We are focusing on aquatic species that are not yet found in the United States, have shown a history of invasiveness in other countries, and could develop self-sustaining populations in U.S. climates. By using advanced scientific modeling, we developed a risk-screening model that is relatively fast. We use international databases, scientific literature, and a peer-reviewed model to match the basic climate requirements (temperature and precipitation) of a species in its native and invasive ranges with similar climates in the United States. This gives us an approximate geographic range in the United States where the climate is similar to where the species survives elsewhere. Then the species history of invasiveness in other parts of the world is factored into the risk-screening model.
The Service, through its Headquarters Fisheries Program and Midwest Regional Office, is performing dozens of ecological risk screenings on aquatic animal species that are known to be invasive outside of their native ranges. To be transparent, the Service is providing the public with the Ecological Risk Screening Summaries (ERSS), which are reports that summarize the results of the screenings. The ERSS reports are available on this website.
These reports can provide the live-animal trade industries with technical assistance so they can decide which species that they would voluntarily refrain from importing. In addition, State natural resource and conservation agencies can use the ERSSs to aid with their management decisions for potentially invasive species and to work with industry on their own agreements for risky species with a climate match in their jurisdiction.
We are posting the Standard Operating Procedures that explains how the ERSS reports were prepared.
We are posting links to Ecological Risk Screening Summaries for high- and uncertain-risk species not in U.S. trade. In addition, we will post low-risk Ecological Risk Screening Summaries.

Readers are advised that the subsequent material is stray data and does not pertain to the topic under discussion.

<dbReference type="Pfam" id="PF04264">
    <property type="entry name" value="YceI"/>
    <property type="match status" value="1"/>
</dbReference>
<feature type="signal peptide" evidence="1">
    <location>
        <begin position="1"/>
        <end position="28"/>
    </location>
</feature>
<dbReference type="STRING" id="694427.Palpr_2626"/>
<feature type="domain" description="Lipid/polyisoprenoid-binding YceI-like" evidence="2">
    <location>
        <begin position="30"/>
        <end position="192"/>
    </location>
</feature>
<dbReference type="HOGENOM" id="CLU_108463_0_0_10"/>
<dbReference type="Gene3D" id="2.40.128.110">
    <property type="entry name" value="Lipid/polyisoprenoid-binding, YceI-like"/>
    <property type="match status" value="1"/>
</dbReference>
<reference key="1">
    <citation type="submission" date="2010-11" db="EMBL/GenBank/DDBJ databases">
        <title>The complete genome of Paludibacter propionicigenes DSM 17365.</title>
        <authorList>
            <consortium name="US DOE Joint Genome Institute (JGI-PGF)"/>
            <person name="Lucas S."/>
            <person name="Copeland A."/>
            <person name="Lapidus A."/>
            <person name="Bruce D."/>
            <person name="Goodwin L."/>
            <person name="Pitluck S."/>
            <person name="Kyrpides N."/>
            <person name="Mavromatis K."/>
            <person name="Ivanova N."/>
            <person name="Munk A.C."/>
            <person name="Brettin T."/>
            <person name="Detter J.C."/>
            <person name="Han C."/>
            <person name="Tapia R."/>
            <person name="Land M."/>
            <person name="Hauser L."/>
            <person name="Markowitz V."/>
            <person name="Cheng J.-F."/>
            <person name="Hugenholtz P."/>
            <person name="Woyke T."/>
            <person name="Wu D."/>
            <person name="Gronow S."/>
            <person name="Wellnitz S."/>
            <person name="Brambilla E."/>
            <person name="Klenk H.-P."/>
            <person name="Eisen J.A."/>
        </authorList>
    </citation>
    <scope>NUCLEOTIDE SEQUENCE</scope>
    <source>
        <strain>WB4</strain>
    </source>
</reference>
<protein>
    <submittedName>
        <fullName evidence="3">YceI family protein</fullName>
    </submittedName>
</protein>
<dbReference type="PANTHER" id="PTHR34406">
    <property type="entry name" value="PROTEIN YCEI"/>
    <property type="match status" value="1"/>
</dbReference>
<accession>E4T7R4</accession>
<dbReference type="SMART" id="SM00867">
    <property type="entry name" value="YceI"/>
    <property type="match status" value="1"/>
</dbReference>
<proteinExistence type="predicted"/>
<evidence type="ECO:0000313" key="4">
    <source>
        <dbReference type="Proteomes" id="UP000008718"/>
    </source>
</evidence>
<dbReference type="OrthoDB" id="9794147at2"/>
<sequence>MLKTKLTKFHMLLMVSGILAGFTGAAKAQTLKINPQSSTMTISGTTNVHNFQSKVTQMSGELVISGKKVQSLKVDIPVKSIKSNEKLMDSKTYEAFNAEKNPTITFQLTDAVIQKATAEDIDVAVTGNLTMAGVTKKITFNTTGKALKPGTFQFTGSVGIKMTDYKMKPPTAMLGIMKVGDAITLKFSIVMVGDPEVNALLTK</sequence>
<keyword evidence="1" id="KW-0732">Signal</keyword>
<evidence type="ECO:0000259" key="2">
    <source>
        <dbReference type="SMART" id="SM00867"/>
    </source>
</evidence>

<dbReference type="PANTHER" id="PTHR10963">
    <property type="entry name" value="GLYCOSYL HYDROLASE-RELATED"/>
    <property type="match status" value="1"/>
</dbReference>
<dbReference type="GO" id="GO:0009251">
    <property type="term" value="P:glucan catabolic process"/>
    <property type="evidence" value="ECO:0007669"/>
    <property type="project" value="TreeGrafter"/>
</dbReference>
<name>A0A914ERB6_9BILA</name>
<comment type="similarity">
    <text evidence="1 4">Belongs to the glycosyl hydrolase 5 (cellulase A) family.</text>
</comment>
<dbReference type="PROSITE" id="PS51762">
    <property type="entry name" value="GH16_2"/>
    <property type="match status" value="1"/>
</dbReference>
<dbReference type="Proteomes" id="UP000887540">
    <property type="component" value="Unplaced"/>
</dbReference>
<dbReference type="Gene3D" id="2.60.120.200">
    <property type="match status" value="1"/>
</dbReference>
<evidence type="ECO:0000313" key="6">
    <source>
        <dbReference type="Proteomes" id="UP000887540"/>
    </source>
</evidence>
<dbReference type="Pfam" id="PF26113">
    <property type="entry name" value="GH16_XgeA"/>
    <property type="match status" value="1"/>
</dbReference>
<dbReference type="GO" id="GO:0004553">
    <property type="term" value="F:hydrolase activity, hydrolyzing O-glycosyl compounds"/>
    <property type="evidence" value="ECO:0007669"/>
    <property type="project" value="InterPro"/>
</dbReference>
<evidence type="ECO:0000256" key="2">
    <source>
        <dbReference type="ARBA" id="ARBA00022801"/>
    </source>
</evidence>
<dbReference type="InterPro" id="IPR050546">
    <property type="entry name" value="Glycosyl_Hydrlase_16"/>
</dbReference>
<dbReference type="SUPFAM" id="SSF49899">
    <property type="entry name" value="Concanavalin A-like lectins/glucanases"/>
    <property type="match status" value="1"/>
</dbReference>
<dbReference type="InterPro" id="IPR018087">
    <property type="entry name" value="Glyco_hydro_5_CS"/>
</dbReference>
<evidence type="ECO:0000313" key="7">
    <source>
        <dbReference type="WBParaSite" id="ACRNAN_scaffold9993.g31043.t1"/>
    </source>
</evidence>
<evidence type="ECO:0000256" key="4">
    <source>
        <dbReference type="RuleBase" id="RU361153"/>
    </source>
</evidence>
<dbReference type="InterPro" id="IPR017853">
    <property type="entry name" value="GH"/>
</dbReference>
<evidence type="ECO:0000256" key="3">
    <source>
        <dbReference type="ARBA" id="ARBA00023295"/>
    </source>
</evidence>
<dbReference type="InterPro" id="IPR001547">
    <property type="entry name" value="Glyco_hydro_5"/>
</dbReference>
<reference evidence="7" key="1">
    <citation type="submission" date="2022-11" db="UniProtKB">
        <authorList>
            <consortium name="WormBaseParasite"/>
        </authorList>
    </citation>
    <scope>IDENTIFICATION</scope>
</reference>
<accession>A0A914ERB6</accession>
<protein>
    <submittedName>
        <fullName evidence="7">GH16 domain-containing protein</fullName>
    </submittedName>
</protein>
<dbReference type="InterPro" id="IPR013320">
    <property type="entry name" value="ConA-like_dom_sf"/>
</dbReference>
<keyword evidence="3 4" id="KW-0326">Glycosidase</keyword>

We are providing an e-mail address for the public to submit information on the ERSS reports, such as new, substantive information or to point out inaccuracies that might change our assessment. If you have such comments, please send to:
We will post all the ERSS reports as they are completed. The ERSS reports that describe low-risk species will provide industry, States, and consumers with valuable knowledge for deciding which species are more responsible choices to acquire. These summaries provide relevant information for the industries to share with their clients and consumers. The summaries may also be used by State natural resource and conservation agencies seeking information on the potential risk of a particular species in order to protect their State’s resources. Risk screening summaries are posted here for the benefit of industries, States, or other entities. New summaries will be posted as they are completed, so please keep checking for new species. Also, if new information changes the results of any ERSS, we will revise the ERSS and post the new version with the date.
Some species that we assess may already be in trade in the United States but are considered low risk because they have not become invasive over a long period. Others may be in trade and we do not have enough information to know whether they have become invasive (these would likely be uncertain risk). In addition, due to the large number of species in trade, some species may be in trade in this country that we do not know are in trade. Thus, we are seeking information from the public as to what species are in trade or are otherwise present in the United States.
Ecological Risk Screening Summaries
High Risk (species not in trade in U.S.)*
Low Risk (species may be in trade in U.S.)
Uncertain Risk (species not in trade in U.S.)
*Some species temporarily removed to address comments sent to email@example.com